For politicians, and especially for the ANC, the day has been reduced to a crass form of revisionism that puts the governing party at the centre of history. The ANC certainly benefitted from the tireless and deadly work of the ‘76 students, but it didn’t drive their activities. If anything, successive ANC governments have ignored the needs of the country’s young with a consistency that would have impressed their predecessors.
The education system in this country is a nightmare, and it is black children who face the brunt of it. Two-thirds of South Africans between the ages of 15 and 34 are unemployed, a statistic that represents the squandering of 5-million productive lives. The same age group spend more than 6% of their income on education, which is why tertiary learning remains a luxury for the blessed.
“Education is the solution to the problem,” statistician-general Pali Lehohla has said. “We are not increasing the proportion of people in education.” All of this, according to the numbers, has ensured that young black South Africans are less skilled than they were 20 years ago, and therefore have far fewer opportunities than their white counterparts.
This terrible abandonment has many root causes, the country’s historical legacy certainly among them. But what should provide South Africa with an enormous dividend – millions and millions of young people innovating a nation into being – has instead become a crisis of stagnancy and rot. Combine this with the intellectual movements that have rejected the guff of the reconciliation era, which is to say they’ve discarded the ideological premise under which the ANC governs, and we’re left with a situation that doesn’t leave much room for celebration.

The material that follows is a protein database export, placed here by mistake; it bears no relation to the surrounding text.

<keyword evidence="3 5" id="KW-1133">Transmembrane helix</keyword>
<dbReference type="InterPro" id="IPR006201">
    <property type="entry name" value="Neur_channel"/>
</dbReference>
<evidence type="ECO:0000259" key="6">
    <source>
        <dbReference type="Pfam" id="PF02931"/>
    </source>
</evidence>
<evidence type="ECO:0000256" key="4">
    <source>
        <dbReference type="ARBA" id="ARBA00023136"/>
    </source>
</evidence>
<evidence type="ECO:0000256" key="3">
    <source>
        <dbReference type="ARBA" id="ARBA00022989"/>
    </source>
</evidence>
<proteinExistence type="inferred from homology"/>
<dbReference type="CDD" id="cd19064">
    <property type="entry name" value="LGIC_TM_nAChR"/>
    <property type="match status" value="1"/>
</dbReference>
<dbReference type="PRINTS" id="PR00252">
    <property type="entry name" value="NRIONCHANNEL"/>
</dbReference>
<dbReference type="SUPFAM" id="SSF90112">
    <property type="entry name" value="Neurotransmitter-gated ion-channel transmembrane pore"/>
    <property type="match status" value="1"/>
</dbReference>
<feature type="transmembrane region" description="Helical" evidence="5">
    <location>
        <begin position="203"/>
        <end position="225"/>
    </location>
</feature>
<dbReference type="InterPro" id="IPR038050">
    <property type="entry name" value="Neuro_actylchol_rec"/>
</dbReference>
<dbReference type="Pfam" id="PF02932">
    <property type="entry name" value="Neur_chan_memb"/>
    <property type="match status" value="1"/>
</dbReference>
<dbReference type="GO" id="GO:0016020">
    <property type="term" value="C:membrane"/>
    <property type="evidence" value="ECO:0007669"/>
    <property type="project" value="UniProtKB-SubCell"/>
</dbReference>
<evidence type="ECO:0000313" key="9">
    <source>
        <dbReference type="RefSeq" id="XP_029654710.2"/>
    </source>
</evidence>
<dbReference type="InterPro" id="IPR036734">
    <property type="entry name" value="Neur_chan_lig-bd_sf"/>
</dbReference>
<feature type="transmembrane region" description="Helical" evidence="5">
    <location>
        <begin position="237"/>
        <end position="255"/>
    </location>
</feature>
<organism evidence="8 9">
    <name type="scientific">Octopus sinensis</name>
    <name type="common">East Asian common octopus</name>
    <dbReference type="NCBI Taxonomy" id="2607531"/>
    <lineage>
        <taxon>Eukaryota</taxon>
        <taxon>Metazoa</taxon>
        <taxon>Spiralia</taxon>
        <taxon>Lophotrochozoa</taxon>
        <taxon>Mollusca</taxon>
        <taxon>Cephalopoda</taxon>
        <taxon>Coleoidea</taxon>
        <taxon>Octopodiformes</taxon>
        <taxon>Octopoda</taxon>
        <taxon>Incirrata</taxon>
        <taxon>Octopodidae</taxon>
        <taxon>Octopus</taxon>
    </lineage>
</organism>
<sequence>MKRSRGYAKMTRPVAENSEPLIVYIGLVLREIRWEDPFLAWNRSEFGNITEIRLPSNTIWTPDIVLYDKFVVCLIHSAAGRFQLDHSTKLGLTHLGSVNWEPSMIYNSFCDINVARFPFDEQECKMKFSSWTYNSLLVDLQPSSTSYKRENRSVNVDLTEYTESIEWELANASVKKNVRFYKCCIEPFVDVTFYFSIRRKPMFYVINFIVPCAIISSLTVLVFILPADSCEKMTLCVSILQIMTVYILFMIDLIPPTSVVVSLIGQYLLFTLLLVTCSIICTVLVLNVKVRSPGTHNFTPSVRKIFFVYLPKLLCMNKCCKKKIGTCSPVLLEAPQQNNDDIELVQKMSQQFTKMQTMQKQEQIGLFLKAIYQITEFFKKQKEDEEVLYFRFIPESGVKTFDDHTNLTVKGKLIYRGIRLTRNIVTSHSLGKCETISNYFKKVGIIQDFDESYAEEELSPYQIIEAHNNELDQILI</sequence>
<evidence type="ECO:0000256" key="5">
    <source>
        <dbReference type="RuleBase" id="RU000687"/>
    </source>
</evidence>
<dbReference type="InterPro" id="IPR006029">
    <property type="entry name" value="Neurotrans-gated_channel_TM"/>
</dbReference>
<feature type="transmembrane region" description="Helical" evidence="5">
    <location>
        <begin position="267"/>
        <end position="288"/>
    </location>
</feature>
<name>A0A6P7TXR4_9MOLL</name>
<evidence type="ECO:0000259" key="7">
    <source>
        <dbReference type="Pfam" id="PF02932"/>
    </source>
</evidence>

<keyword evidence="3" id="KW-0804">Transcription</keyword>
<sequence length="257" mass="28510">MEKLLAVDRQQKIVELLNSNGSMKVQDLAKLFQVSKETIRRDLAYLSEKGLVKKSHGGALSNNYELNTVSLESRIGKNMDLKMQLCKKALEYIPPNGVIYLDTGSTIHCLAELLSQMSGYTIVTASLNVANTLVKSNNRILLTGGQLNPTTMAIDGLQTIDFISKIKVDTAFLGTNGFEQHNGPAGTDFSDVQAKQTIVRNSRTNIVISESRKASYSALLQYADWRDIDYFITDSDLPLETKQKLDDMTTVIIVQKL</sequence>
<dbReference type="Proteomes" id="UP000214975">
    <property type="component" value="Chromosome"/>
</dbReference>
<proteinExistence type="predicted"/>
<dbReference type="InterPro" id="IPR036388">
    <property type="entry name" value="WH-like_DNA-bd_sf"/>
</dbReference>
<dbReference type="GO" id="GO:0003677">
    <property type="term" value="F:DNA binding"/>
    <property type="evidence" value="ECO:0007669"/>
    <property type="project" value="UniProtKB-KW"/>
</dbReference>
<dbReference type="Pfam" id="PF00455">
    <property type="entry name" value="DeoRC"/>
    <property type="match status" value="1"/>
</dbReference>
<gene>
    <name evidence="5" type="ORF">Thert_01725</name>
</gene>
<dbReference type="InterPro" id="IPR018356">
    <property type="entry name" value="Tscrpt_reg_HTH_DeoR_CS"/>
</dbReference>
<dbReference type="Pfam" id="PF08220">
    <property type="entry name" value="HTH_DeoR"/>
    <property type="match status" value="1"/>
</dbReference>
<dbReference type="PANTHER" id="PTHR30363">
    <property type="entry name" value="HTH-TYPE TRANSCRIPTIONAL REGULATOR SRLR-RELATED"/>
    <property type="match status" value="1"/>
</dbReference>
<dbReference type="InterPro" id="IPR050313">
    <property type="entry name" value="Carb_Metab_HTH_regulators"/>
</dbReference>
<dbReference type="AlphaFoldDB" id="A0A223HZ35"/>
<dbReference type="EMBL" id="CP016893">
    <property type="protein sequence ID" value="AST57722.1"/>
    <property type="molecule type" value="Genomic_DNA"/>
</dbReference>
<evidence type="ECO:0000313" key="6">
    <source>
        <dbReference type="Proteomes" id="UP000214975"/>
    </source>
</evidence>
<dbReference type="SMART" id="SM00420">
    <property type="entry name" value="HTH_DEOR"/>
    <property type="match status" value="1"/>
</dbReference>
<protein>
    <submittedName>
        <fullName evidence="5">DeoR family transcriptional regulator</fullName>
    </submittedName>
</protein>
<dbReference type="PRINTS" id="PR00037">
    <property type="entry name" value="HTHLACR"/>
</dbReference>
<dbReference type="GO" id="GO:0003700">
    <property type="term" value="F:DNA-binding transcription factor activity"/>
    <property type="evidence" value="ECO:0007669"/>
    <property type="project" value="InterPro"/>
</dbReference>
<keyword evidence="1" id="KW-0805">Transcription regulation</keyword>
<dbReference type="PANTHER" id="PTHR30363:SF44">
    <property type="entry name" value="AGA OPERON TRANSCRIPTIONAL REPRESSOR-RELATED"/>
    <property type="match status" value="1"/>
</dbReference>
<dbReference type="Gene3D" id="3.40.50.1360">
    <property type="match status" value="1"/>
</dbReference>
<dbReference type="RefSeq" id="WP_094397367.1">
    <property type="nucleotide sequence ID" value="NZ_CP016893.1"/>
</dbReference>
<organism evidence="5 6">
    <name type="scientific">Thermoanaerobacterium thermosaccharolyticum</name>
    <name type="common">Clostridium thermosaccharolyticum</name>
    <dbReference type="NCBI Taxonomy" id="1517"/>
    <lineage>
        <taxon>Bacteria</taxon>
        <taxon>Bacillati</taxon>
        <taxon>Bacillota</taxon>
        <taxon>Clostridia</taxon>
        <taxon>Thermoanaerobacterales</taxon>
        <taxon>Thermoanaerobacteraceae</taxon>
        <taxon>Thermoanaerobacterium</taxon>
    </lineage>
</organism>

There is, however, a bright spot. The #FeesMustFall movement, which demanded from universities and their government subsidisers the freezing and eventual elimination of university fees, proved that students still have pull. The Fallists punched a hole into the current dispensation’s immovable wall; they established their own link with their forebears in Soweto. The government buckled, because the moral weight unquestionably lay with the students.
We witnessed another beginning of another end.
This Youth Day, as the various political parties try to spin history in their favour, it pays to recall that individual teenagers – kids who should have been studying and partying and sleeping late at weekends – had the courage to face down a weaponised regime that was not squeamish regarding child murder. That spirit is still very much alive in this country; it still defines the conversation and shapes our society. In this, Youth Day is less a commemoration than a living monument to the possibilities and energies inherent in our young.
The South African future, endangered as it may be, will always be linked to that day in 1976, when thousands of students met guns with placards, refused to blink until the gun smoke cleared, and the world was reshaped by their fearlessness. DM
Photo: Hector Pieterson being carried by Mbuyisa Makhubo. His sister, Antoinette Sithole, runs beside them. Photo by Sam Nzima.